Why is more internet bandwidth not fixing remote worker performance?

Why is more internet bandwidth not fixing remote worker performance?

In light of current events, more and more organizations are asking staff to work remotely, which brings on a new set of challenges. Due to higher internet usage by everyone, the internet itself is slowing down. Companies like Netflix are even downgrading video quality in order to preserve bandwidth and lower the impact on everyone else. Organizations today are tasked to think outside of the box and look for ways to eliminate business inefficiencies.

Although you may not usually consider your home setup, it’s not always able to function as a workspace. Enterprise connections have drastically different requirements than residential connections. It’s not about watching Netflix on the highest quality setting anymore, but about whether you’re able to process and download files that are often time-sensitive or critical.

Especially with households potentially having multiple people working or learning from home at the same time, broadband can get stretched thin. With each additional person joining your network, your share of the bandwidth decreases, and your download time will get exponentially longer. As you can imagine, this delay can be a nightmare for document-centric companies and organizations.

With so much uncertainty about when the situation will calm down, this is not a time to relax or take it slow. This is the time to push even harder.

Broadband status quo and requirements

2018 Ookla report found that during Q2-Q3, the average download speed over fixed broadband in the U.S. was 95.25 Mbps during Q2-Q3. To provide some context, the general download speed requirements for downloading large files is 200+ Mbps. Minimum.

As defined by the FCC, a “broadband” internet connection provides at least 25 Mbps for download speed. While this may be a decent benchmark for the average family, it may not be enough for your work usage. Considering the fact that an estimated 42.8 million Americans are without stable broadband, there is clearly a deficiency that, if left unaddressed, will continue to cause delays and other issues.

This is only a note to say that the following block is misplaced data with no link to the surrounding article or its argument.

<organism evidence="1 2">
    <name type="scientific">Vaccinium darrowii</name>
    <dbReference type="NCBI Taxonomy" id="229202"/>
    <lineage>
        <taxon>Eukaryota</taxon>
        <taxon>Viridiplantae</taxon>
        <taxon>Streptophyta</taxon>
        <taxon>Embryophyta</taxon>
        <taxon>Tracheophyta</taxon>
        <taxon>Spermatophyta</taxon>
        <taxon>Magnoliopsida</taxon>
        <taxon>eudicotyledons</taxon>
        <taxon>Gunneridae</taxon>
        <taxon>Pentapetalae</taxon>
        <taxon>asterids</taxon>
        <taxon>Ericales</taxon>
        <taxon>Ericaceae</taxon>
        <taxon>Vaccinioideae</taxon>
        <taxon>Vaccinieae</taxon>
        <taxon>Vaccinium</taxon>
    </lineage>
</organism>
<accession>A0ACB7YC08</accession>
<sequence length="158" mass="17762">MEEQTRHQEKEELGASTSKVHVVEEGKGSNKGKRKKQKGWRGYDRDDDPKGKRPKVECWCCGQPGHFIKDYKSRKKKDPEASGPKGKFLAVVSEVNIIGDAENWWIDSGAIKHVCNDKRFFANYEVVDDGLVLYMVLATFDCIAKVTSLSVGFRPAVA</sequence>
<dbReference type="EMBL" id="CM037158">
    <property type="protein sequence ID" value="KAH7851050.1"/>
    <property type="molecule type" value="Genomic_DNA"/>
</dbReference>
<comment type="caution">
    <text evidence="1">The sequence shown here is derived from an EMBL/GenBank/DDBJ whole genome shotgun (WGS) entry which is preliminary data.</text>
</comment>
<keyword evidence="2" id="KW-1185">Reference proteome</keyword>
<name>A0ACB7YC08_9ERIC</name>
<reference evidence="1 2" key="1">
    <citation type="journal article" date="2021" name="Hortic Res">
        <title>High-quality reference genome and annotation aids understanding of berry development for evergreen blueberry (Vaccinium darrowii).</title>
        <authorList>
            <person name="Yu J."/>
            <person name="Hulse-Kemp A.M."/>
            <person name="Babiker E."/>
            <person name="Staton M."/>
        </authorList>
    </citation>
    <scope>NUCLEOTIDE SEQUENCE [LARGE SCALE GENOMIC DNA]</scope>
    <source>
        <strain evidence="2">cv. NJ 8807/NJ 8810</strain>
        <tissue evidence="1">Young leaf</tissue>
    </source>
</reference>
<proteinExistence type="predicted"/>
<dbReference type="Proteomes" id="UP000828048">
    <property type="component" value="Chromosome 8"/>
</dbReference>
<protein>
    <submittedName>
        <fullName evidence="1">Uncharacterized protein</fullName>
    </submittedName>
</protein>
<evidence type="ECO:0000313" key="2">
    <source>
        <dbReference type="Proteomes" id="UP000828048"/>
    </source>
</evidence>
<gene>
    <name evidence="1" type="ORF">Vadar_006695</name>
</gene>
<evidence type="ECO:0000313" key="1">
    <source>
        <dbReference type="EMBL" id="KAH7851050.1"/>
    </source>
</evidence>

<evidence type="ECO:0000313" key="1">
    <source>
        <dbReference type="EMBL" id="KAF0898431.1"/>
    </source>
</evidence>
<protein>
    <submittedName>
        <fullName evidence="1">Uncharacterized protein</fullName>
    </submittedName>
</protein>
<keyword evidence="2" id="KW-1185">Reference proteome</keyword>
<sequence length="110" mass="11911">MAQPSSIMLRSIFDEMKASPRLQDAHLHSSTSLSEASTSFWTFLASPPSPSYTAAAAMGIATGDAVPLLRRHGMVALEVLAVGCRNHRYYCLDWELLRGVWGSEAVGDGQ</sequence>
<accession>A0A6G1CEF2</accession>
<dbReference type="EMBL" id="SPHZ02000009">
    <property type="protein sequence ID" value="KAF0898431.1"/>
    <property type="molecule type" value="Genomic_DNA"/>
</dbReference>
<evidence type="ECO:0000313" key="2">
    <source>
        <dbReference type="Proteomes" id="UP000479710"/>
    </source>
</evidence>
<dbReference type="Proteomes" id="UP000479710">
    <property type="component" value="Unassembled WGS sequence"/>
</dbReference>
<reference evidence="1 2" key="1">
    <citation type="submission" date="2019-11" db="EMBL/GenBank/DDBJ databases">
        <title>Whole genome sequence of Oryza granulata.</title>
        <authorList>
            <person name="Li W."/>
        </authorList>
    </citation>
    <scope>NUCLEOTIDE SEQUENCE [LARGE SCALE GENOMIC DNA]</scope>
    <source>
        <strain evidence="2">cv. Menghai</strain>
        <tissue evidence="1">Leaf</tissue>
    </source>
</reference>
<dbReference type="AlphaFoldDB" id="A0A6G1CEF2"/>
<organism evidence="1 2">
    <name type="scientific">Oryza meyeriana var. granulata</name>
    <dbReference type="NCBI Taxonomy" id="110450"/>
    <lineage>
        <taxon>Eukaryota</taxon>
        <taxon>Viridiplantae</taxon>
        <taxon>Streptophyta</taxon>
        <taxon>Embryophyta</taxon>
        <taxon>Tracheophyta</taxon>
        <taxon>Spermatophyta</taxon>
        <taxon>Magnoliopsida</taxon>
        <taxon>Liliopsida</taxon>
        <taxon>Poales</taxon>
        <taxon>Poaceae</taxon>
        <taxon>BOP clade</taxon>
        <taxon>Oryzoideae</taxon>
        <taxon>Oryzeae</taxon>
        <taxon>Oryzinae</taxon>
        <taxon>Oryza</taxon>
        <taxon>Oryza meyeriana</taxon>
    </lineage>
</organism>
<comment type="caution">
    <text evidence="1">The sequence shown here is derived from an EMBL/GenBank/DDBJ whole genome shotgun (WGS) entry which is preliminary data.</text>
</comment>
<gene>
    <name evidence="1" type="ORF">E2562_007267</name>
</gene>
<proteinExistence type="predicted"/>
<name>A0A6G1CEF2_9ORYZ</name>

The effect on business efficiency

Employees working from home are experiencing poor connectivity and slowdowns when retrieving and opening documents. These internet bandwidth shortcomings are slowing down productivity in many different ways.

One major obstacle that is often overlooked is the time spent waiting for files to upload, download, and open. When you don’t have enough bandwidth to support the download of files, download times can get exceedingly long, and sometimes completely fail midway. When you have to download multiple files for work, the delays only compound upon each other. Not only does this waste hours of productivity, but also cause employee frustration due to slow internet speeds.

In addition, this has a very tangible effect on business efficiency. Even here at Foxit, VPN speeds are a big bottleneck. Since everything that goes out to all remote workstations must pass through the VPN, large file downloads have an impact on everyone else. Having to wait longer for documents to open largely slows down employee response rates, which in turn delays customer requests and results in a poorer customer experience.

Accessing documents remotely

So, what can be done? You could pay more for more bandwidth, but to be honest, you likely won’t get close to the speeds you’re paying for, at least not over a sustained period of time. Furthermore, even if everyone has high speed internet, latency may still be high. Instead, why not address the problem right at the root?

By using a compression software to reduce your documents’ file size, you can relieve many of the issues caused by deficient bandwidth. For example, Foxit’s PDF Compressor can cut download times by 50%. Less time spent waiting around leads to better productivity, more satisfied customers, and less frustrated employees.

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